Steel is put through a process called “galvanizing” that keeps it from corroding. Very simply, it gets coated with zinc because that metal will not be subjected to rust. Because of that, galvanized steel is a major component that is used in thousands of industrial and marine products that are subject to corrosion.
In 1742, a chemist named P. J. Malouin first introduced the galvanizing process to the French Royal Academy. About 100 years later, another scientist, Stanislaus Sorel received a French patent for coating steel with zinc after bathing it in sulfuric acid and fluxing it with ammonium chloride. A similar British patent that was granted for a similar process the same year. By 1850, over ten million tons of zinc were used to protect steel from the elements.
Steel is now being galvanized in most countries of the world and more uses for it are being found everyday. This is particularly true in the construction industry as wood is becoming more scarce and the galvanization process recedes in price due to a larger demand.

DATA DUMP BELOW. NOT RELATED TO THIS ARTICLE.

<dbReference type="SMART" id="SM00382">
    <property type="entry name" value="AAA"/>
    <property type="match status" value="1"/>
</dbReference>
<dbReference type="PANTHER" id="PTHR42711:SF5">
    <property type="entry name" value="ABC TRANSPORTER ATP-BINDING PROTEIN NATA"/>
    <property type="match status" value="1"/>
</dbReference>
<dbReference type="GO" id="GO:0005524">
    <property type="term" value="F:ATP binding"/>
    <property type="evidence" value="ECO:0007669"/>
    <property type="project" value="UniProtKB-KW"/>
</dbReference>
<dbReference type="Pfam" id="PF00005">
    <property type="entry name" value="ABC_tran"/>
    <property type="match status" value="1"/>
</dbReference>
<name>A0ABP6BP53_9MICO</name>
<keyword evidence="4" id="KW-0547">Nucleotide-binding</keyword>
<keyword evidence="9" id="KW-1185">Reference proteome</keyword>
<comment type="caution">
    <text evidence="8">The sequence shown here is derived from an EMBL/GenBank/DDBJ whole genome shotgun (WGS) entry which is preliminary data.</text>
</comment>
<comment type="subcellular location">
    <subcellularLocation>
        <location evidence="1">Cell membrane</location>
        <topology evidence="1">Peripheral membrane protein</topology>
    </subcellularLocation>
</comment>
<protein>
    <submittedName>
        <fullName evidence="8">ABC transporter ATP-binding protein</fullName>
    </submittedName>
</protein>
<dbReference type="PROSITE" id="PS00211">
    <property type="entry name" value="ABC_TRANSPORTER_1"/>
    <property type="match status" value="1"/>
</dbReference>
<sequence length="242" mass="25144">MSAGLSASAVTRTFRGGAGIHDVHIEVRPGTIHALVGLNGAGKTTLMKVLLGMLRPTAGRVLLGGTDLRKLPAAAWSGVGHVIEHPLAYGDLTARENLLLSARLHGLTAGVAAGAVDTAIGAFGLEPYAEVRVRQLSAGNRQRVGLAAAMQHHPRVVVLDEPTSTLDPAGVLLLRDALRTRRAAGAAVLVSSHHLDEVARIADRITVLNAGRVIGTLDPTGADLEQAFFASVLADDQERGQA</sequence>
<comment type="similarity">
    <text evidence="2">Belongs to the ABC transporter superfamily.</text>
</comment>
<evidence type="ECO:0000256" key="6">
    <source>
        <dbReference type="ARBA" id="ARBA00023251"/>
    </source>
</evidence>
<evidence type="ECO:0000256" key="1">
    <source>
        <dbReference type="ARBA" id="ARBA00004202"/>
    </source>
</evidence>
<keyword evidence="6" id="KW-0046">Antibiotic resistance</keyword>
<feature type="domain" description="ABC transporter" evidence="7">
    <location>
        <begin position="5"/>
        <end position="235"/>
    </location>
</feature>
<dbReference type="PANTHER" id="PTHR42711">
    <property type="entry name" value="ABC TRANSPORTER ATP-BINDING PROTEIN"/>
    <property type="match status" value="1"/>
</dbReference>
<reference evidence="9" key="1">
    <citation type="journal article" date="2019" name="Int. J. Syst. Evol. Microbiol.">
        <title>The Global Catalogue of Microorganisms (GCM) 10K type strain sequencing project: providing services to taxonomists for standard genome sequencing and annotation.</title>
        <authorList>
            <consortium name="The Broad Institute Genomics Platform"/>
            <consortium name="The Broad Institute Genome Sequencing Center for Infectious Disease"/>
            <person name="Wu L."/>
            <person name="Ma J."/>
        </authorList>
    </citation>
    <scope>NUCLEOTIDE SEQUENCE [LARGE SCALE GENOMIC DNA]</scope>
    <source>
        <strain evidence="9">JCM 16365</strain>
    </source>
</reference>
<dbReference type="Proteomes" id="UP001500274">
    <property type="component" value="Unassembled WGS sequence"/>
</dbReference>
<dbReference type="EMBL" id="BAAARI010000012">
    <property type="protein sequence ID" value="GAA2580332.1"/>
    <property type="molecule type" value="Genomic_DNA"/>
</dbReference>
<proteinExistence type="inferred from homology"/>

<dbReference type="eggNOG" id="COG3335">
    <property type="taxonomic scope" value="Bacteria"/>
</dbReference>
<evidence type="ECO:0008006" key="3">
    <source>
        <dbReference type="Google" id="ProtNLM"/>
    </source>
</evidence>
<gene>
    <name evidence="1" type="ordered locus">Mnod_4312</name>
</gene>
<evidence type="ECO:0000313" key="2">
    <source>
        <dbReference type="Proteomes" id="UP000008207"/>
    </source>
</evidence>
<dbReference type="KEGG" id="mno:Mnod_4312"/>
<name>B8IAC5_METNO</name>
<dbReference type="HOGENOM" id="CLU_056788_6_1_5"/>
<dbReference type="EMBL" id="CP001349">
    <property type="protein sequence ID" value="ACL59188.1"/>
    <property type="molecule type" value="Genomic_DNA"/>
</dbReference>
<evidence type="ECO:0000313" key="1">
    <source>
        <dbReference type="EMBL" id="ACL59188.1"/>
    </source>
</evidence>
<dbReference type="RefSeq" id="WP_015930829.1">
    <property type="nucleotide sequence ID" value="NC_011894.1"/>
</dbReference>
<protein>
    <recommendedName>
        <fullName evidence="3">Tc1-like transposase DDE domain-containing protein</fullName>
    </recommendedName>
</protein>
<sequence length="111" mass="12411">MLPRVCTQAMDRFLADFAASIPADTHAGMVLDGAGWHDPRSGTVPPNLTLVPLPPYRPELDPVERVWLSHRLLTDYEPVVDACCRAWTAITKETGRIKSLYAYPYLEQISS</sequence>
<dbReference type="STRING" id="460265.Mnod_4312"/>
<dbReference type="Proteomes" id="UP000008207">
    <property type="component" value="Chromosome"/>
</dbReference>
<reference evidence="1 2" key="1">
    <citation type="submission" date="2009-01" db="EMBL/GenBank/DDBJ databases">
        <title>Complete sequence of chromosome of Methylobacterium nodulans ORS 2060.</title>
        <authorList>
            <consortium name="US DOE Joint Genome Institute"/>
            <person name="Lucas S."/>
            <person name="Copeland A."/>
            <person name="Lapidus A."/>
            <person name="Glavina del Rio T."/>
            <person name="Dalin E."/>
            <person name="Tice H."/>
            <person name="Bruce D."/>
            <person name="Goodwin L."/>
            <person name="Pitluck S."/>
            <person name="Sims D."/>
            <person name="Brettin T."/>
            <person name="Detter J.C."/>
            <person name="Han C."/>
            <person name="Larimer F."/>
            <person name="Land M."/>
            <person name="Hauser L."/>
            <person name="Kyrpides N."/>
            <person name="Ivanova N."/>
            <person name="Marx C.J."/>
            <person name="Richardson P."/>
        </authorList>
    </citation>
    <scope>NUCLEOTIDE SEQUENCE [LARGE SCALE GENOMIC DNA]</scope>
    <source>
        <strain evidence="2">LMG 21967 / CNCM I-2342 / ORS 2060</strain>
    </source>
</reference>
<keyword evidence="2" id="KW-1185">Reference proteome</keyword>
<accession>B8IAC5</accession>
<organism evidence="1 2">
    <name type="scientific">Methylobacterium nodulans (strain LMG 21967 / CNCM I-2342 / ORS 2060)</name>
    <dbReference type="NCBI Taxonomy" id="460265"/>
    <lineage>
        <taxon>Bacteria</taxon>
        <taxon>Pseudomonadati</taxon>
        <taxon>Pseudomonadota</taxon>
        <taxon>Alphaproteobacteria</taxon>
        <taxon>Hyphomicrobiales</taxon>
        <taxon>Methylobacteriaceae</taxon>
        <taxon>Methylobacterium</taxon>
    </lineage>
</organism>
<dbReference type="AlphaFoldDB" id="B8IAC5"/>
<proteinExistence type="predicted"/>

Today, galvanized steel can be found in virtually every industry that uses steel including utilities, the pulp and paper industry, automobiles, and any other industry where the end products are subject to outdoor exposure. The benefits of galvanization is proven each day as new industries surface that use steel as a component.
Aside from being economical, galvanized steel products have a long life and are totally protected. Under most circumstances, steel that has been galvanized will last longer than the product of which it is a part. Because the process involves dipping the product into a vat of molten zinc, every area will be protected unlike other products that are treated after they are used. Also, since galvanization can been seen by the naked eye, inspecting it can be managed by simple and non-destructive methods.
Many people believe that galvanized steel may be better than substitutes but that it costs substantially more to produce. Actually, it is less expensive to produce than most alternatives, combined with its extended life. For example, a galvanized steel stud requires about one-half the labor cost than does the more popular wooden stud used in most buildings, and labor cost are a major component in the production of both products. And, studs made of galvanized steel last far longer.